Here are some post-game reactions following Wednesday’s 4-0 victory by the Boston Bruins over the Vancouver Canucks in the 2011 NHL Stanley Cup Finals, giving Boston its first Cup since 1972.
Alain Vigneault, Vancouver coach
Q. Alain, is it more difficult because you were the best team all season, the best scoring team, the best defensive team and you get to the end and it doesn’t work out? Does that make it more difficult?
COACH VIGNEAULT: I think anybody in our situation right now would feel real disappointed, whether you’re the favorite or not. We battled real hard. I know we gave it our best shot, but in this one game, they were the better team. It’s that simple.
Boston coach Claude Julien
Q. Claude, you’ve had a lot of good goalies at your disposal in your coaching career. Can you talk about the performance that Tim Thomas had through these seven games?
COACH JULIEN: Yeah, certainly would not think about saying anything negative about the goalies that I’ve had because I’ve had some great ones, Marty Brodeur and others. But Tim Thomas in these playoffs just totally dominated. That’s the sign of a great goaltender.
He was on top of his game from start to finish, and especially in this final round. He was outstanding every game. I know everybody expected him to have an average game at some point. Never came. He was in the zone, focused, never let anything rattle him and never questioned his style of play. What’s happened to him right now is so deserving and so proud of him and obviously the rest of the team.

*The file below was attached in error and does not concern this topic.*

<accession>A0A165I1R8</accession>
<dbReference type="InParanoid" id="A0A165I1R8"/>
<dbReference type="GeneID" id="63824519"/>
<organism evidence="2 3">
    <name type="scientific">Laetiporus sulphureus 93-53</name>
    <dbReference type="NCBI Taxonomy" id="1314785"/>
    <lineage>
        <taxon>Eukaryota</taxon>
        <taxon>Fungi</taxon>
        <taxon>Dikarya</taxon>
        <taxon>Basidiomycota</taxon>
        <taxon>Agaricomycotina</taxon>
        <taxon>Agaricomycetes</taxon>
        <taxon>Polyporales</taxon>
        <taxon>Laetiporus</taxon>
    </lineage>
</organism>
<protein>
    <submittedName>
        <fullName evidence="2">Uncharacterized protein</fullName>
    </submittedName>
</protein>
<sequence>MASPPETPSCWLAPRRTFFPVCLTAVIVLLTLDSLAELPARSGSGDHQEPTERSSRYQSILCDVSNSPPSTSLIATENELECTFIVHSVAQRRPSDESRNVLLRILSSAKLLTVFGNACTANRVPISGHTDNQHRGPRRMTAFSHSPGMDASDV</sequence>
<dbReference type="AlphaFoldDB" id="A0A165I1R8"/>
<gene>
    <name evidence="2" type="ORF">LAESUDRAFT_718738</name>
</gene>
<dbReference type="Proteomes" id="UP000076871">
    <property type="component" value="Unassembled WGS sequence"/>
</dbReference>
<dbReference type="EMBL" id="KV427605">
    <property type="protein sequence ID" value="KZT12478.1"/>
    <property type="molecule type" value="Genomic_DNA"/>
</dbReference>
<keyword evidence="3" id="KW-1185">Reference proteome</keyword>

Q. Coach, it wasn’t too long ago that you were here down 2-0. Talk about the battle back.
COACH JULIEN: Again, we talked to the players and we had been down 2-0 to Montreal losing both games at home, so we had been through it and probably in a tougher situation. But at least now we were going back home, and really as you hear coaches say, you need to take a look at the small picture in order to get back in that series. We had to win Game 3 and if we did that, well, I told the guys momentum would take over and other things would take care of themselves. They did.
You know, we came out Game 4 and played a strong game at home, also. We missed Nathan when he got hurt, you know, guys really felt like they wanted to rally around that situation and be supportive of a guy who came to us from Florida and put everything on the line. And, you know, they wanted to win it for themselves, but even more so for him.
They really rallied around that situation. I think it was great the way our team just looked at the small picture. Every game, all we talked about was going out there and earning it.
It wasn’t ours to have, it was ours to earn.
Boston goalie Tim Thomas
Q. Tim, throughout your whole career you’ve had to prove yourself time and time again. Do you think you’ve done that now?
TIM THOMAS: For now. I know the game, and I know the way that it is, you know. Winning the Stanley Cup is huge. It’s the biggest accomplishment of my career thus far.
Q. Tim, such a great old classic trophy is yours. What does it feel like to win that?
TIM THOMAS: The Conn Smythe? It’s quite an honor. The Stanley Cup is the biggest one. That’s the one that you’re shootin’ for. Conn Smythe is completely an honor. I just sat down here and started to read some of the names on it and it’s an honor to be mentioned in the same Maple leaf. Patrick, Ron Hextall, Ken Dryden, those are the three goalies that I can see on this side facing me, it’s amazing.
But everybody knows in this game that you have to continuously prove yourself. I’m sure if I were to, for example, start out the season bad next year that I probably, with the Cup, would have bought myself a little bit of leeway, but it won’t last forever unless I turn my game around.